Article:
The Desk Set
Summary: A bookish podcast for reading broadly. Librarians interview authors, share reading suggestions and explore literary topics through lively conversations. Each episode is based on reading challenge categories, which encourage listeners to expand their reading horizons. You can find show notes, including a list of books discussed in each episode and transcripts at kcls.org/deskset.
This special episode of The Desk Set is a feed drop recording of a live webcast we shared in celebration of Juneteenth. Author Ijeoma Oluo (So You Want to Talk About Race) spoke with her brother Ahamefule Oluo, a multi-instrumentalist, composer, writer, and stand-up comedian. They discussed Black joy, liberation, and creativity.
In this mini-episode, we're talking about reading in the new year! We share our personal reading goals, discuss this year's 10 to Try challenge, and talk about 2020 titles we're looking forward to reading. We also announce that the podcast is going on a hiatus - we'll be back with new episodes this summer.
Librarians share their picks for the best books of 2019. Hear KCLS staff talk about the titles they loved the most, including adult fiction and nonfiction, teen reads, and children's books.
Three authors share their perspective on the rise of Instagram poetry, the challenge of finding poetry you love, and the unique power of the medium. First we talk with Joy McCullough, author of Blood Water Paint, a historical novel in verse for teens. Next we chat with Washington State Book Award Winner Tara Hardy, author of the collection My, My, My, My, My. Finally, we talk to Laura Da', Hugo House's Poet in Residence and author of Instruments of the True Measure.
Take a nostalgic look back at some of the most popular children's book series published in the '80s and '90s. First, we interview Gabrielle Moss, author of Paperback Crush. Then we talk with Destinee Sutton, a children's librarian at KCLS. We chat about school book fairs, free pizza, and the books that made us lifelong readers. Spoiler alert: We all wanted to be as cool as Babysitter's Club member and style icon Claudia Kishi.
We talk to Amy Stewart about her historical mysteries, starting with Girl Waits With Gun, inspired by the real-life Kopp sisters, as well as Stewart's nonfiction on plants, bugs, and more. Then, Pulitzer Prize winner Jennifer Egan discusses her historical thriller Manhattan Beach, her research process, and the lives of American women in the 1940s. Finally, Jeopardy champion and author Ken Jennings chats with us about overdue library books, his podcast Omnibus, and presidential snacks.
Seattle writer Katrina Carrasco talks to us about her book The Best Bad Things, a historical crime novel set in Port Townsend's seedy underbelly. Then, we chat with artist and author Keezy Young about Taproot, her cute and creepy graphic novel. Finally, we're joined by two KCLS staff members to talk about more great books by LGBTQ+ authors and the library's programming for Pride Month.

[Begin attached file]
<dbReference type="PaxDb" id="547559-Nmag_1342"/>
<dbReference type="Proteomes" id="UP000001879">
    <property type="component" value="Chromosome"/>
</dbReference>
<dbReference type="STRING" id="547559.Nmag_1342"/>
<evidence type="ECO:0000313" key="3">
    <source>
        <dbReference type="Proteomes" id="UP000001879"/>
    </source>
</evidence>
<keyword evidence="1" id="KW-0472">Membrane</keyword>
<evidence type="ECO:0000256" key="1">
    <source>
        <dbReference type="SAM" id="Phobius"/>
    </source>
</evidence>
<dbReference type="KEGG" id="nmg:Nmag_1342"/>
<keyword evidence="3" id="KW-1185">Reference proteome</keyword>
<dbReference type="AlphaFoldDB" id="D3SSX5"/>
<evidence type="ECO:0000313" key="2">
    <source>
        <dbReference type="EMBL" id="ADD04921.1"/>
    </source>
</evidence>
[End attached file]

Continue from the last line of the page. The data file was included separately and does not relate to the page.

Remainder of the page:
Journalist Bonnie J. Rough, author of Beyond Birds & Bees, talks about the difference between the American and Dutch approaches to sexuality and parenting. Then, Kristi Coulter talks about her essay collection, Nothing Good Can Come From This, which tackles alcoholism and sobriety. Finally, KCLS's Older Adults Program Coordinator Wendy Pender shares her picks for books that address death, dying, grief, and memory loss.
Journalist Angela Garbes joins us to discuss her book Like A Mother: A Feminist Journey Through The Science And Culture Of Pregnancy. Then we chat with Laurie Frankel, author of This Is How It Always Is, Like Frankel, the mother in her novel is the supportive parent of a transgender child. Finally, we talk about some of our favorite fictional families and share some suggested reads.
Journalist Ken Armstrong, the author of A False Report, joins us to talk about his work investigating the rape of a young woman in Lynnwood who recanted her original report, even though it later turned out to be true. Then, we interview Alex Marzano-Lesnevich, author of The Fact of A Body. They talk about how Alex's experience as a legal intern working on a death penalty case inspired the book, which weaves together memoir and true crime. Finally, we recommend some of our favorite books about crime.
Read more in 2019 with tips from librarians, get a sneak peek at the most anticipated books that will be released in the new year, discover books to help you meet your new year resolutions and hear our announcement of new reading challenge categories to inspire you to read more broadly.
The best books of the year have been chosen by KCLS Librarians. We share some favorites from the lists, talk about themes and trends, recommend our picks for gifting, and more! Read more on our website featuring KCLS's Best Books of 2018.
Cookbooks, food writing, and the art and science of taste. We chat with author and chef Becky Selengut (How to Taste) about the art and science of taste. Then, we explore the relationship between pie and whiskey with authors, bakers, and cocktail makers Sam Ligon and Kate Lebo (Pie & Whiskey). Finally, we visit The Book Larder, a cookbook store in Seattle, to talk to store owner Lara Hamilton. We also share suggestions for other books about food that we think are worth checking out.
Marissa Meyer, banned books, and very graphic novels. We chat with young adult author Marissa Meyer about her new series, Renegades, the power of fairytale retellings, and which Sailor Scout she wants to be. Then, we talk about banned books, including the most banned books of 2017, and why comic books and graphic novels so often top the list of most banned books. Plus we share our top picks for under-appreciated young adult books to try when you’ve finished all the best sellers.